Tuesday, June 26, 2018


Second to Social Security, Medicare is the largest social program in the United States, with more than 58 million beneficiaries. The majority of this population is 65 or older. About 10 percent of beneficiaries are in the program because they are facing life-changing disease or disability. As such, Medicare remains a critical lifeline for many Americans around the nation and must be sustained into the future. My commitment is to save Medicare.

Prior to being elected to Congress, I spent nearly 30 years as a therapist, rehabilitation services manager and a licensed nursing home administrator. I provided care for patients struggling with illness or injury and equally struggling to understand their benefits from the complex maze of regulations created by the Centers for Medicare and Medicaid Services, more commonly known as CMS. During my professional career, I was honored to be asked to serve on two Medicare Technical Expert Panels.

I have also been on the payee side of the Medicare equation. Most providers want the best care for their patients but recognize that Medicare’s reimbursement rates are much lower than private-market health insurers. This becomes increasingly concerning when coupled with findings from the recently released annual report on the fiscal solvency of the Medicare hospital program, which indicates that it will not be able to pay full benefits beginning in 2026, three years earlier than predicted last year.

Medicare spent $710 billion in 2017 and projections show increased spending at a faster rate than the overall economy through nearly the remainder of the 21st century. Recognizing the budgetary constraints on the program and the fact that 10,000 baby boomers are enrolling in Medicare every day — and will for the next 13 years — it is essential to find ways to innovate for the prolonged solvency of the program.

Anyone can tell you there is a simple answer: Spend less from the program than incoming revenues and it will remain solvent. However, we need to recognize that beneficiaries are not a simple calculation but rather individuals with unique healthcare needs and histories. And as a former healthcare provider, I know firsthand that when a benefit is underutilized or denied, outcomes are almost certain to be negative for the patient and have an additional effect of increasing costs through hospitalization or long-term care. Rationing is simply not the answer. The American people deserve better.

It also needs to be understood that raising Medicare payroll taxes is not a viable solution. Raising payroll taxes would only equate to putting more cost burden on the beneficiary, many of whom have already witnessed his or her out-of-pocket healthcare costs drastically increase as a percentage of their income over the past decade.

So where does that leave us?

Simply put, we must begin to look at the equation through a different lens. While there is more than enough room for the reduction of waste, fraud, abuse and limiting overregulation, we must utilize innovation and technology to promote better outcomes and in turn create savings for the Medicare program, so it will remain viable well into the future.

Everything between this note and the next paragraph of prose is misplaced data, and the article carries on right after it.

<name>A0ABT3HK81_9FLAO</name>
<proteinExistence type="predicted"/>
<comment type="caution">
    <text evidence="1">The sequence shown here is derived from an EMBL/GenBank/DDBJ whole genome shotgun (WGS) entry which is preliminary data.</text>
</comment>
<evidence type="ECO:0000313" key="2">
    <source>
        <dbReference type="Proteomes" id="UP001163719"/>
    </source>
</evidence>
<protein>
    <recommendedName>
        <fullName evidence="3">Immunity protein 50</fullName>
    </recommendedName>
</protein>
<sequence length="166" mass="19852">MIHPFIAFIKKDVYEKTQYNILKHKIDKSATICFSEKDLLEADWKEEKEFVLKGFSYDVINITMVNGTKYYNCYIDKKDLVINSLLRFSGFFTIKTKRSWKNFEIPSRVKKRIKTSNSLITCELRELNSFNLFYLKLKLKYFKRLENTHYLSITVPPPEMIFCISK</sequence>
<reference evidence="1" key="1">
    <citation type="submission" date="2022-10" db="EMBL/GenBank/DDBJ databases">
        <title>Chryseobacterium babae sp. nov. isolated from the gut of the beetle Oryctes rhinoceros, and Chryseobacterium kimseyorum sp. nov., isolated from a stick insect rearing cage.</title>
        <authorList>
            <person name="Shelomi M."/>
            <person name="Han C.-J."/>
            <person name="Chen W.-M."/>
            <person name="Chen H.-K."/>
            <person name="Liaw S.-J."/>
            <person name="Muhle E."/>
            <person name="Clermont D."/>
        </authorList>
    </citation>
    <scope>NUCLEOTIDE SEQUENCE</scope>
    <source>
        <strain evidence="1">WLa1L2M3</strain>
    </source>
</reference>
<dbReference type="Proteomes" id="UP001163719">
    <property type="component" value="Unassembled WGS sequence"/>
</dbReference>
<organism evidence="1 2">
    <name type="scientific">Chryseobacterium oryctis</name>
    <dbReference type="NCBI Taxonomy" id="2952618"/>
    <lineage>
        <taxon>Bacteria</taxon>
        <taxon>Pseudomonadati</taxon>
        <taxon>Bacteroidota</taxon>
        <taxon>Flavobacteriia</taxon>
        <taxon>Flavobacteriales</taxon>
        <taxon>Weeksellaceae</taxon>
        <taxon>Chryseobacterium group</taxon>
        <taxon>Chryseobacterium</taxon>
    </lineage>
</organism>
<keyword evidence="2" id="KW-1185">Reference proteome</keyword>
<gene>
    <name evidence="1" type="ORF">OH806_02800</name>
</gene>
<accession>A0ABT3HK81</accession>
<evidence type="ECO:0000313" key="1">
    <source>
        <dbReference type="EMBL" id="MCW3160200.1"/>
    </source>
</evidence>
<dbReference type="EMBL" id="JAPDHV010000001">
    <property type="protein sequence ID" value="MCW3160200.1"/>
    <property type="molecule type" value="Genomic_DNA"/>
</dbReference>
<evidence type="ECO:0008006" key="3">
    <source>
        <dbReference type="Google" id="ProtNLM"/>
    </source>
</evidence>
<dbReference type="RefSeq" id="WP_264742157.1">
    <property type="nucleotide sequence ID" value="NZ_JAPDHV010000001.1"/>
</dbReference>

Innovation starts with better case management of those beneficiaries who require the most care due to intensive chronic conditions. The aim would be to reduce avoidable hospital admissions, which become costly for the program and difficult for the patient.

According to CMS data, the prevalence of Type II diabetes in Medicare beneficiaries 65 and older is approaching 19 percent. These beneficiaries experience a much higher prevalence of hospital admissions than those without diabetes, and those living with diabetes have 2.3 times the cost of care than the average American.

We must continue to focus efforts on compliance with the beneficiary’s medical plan and encourage community-based approaches and best practices into chronic care management. Without question, this is certainly a two-way street and not enough can be said in praise for individuals stepping up and taking control of their own health.

Today, we have access to technologies that our grandparents only read about in science fiction novels. Telemedicine, which utilizes the internet, video and voice, has been able to remove geographical barriers that would otherwise add time and out-of-pocket travel costs for beneficiaries. This is especially true in rural America, which faces higher prevalence of chronic conditions, sometimes-inconsistent delivery systems, and challenges with the recruiting and retention of healthcare professionals.

I was exceptionally pleased when CMS announced its first Rural Health Strategy in May, which seeks to expand the prevalence of telehealth and telemedicine to provide better outcomes to Medicare beneficiaries and generate overall program savings. Moving forward, utilization of these technologies should be looked at as an avenue to reduce significant healthcare expenditures and improve the overall patient experience.

Now is not the time to turn a blind eye. We understand the challenges that face our country when it comes to preserving Medicare for future generations. We must continue to empower America’s unique ability to adapt, innovate and utilize technology to improve the lives of our citizens. And we must always uphold the promise of Medicare and make certain it is there for those who need it. Americans deserve no less, and it is the leaders of today who will ensure that.

Rep. Glenn “GT” Thompson, Pennsylvania Republican, is Vice Chairman of the House Agriculture Committee and Chairman of the Subcommittee on Nutrition. He also serves on the House Education and the Workforce Committee and House Natural Resources Committee.

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